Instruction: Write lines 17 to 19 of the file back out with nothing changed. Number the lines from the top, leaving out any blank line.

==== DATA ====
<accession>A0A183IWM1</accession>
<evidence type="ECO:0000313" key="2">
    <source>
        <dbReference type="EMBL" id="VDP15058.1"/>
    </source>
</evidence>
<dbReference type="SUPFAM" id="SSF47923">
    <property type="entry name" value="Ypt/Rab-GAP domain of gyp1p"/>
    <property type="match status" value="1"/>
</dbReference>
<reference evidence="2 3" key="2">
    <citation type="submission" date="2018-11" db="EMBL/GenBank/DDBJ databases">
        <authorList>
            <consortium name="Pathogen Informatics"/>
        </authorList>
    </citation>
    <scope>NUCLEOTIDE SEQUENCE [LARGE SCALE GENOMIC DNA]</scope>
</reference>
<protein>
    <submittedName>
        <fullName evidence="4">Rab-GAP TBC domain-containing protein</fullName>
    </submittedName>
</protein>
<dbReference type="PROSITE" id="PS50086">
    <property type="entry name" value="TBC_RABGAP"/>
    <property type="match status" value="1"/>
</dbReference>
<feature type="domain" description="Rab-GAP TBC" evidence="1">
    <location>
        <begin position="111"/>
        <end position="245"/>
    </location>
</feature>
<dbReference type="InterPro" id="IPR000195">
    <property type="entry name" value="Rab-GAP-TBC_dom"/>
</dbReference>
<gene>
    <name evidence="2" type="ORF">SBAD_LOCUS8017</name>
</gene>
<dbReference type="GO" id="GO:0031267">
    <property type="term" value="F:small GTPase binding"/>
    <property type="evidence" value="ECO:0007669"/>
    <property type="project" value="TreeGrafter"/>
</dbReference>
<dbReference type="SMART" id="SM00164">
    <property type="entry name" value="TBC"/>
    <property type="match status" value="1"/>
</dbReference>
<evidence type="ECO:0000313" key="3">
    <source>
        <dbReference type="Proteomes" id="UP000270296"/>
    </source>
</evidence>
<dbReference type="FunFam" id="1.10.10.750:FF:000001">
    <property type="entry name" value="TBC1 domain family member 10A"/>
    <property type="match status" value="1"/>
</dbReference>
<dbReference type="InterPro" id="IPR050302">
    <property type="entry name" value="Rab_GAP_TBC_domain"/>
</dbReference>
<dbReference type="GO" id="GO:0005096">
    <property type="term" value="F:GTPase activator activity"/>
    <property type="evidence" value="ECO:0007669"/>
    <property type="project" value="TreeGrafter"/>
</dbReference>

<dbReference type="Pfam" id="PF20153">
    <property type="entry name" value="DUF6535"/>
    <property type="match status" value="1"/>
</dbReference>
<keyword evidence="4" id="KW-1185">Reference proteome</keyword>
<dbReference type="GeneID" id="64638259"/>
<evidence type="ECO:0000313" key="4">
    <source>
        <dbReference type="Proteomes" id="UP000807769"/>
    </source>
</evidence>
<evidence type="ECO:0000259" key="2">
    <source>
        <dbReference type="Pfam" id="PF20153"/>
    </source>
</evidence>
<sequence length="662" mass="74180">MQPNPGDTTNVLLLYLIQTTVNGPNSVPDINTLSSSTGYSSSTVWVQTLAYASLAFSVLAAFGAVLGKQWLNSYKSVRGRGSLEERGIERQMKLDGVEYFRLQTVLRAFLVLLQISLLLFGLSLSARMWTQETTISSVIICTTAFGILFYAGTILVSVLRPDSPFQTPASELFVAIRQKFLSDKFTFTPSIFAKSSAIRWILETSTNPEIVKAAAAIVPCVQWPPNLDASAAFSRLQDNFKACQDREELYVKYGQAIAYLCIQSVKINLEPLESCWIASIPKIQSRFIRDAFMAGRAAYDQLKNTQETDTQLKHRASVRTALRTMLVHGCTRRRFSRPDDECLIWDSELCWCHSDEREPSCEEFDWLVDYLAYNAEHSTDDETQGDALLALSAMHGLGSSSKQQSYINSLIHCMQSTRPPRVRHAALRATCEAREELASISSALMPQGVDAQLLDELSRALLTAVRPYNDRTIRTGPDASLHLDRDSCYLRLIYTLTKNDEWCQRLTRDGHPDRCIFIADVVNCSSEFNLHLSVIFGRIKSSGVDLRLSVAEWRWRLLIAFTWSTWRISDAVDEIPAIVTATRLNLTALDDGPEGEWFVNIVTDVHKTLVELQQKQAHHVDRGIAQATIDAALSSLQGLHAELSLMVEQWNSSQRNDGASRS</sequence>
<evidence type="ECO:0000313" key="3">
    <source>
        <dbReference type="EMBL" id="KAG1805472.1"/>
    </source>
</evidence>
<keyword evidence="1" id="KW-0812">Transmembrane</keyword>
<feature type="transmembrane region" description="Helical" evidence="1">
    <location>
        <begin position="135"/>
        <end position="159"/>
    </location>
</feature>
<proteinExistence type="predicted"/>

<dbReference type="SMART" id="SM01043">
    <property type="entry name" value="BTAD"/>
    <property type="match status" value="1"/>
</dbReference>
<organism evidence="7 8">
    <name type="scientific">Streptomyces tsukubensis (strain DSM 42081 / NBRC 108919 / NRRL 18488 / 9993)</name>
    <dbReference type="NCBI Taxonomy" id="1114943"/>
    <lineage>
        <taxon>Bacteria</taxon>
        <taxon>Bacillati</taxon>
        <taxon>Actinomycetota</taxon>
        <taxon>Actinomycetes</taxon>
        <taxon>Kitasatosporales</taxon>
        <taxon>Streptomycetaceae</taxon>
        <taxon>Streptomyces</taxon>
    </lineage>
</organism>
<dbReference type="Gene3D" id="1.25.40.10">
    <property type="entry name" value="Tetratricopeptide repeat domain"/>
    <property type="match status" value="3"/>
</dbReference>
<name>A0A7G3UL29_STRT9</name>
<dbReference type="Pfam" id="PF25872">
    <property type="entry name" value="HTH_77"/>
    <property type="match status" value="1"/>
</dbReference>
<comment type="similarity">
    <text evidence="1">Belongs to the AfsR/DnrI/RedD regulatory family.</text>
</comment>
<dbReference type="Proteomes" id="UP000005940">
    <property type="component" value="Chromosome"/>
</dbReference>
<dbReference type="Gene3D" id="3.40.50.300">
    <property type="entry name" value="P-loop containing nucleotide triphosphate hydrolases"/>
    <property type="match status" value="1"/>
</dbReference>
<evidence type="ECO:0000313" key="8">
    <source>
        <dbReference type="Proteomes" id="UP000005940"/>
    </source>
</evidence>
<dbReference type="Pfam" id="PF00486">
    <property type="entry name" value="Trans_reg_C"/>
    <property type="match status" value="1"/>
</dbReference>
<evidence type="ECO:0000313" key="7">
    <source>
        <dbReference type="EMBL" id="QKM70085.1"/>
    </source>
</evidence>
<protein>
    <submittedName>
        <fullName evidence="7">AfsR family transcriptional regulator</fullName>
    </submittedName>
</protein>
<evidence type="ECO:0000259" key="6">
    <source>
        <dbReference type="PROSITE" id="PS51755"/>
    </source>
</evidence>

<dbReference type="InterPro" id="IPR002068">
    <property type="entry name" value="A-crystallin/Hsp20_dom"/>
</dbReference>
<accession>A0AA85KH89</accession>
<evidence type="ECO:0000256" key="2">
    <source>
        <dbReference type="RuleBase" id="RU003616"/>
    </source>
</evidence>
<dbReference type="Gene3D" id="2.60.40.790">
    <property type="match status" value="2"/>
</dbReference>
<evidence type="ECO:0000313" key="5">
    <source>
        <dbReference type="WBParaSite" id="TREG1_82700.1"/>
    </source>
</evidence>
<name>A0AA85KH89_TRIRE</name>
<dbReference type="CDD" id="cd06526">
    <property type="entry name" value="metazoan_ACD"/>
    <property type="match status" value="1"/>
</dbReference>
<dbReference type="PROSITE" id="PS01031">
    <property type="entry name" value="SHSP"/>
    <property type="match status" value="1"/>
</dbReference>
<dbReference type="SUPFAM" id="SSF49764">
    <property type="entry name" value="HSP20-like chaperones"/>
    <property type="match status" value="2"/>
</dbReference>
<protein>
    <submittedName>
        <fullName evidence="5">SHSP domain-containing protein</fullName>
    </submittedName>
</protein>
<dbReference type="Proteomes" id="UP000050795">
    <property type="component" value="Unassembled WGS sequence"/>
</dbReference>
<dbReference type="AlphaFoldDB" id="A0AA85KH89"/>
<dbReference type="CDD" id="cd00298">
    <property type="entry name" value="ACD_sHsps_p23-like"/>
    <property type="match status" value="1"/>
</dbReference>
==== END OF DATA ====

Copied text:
    <scope>NUCLEOTIDE SEQUENCE [LARGE SCALE GENOMIC DNA]</scope>
</reference>
<protein>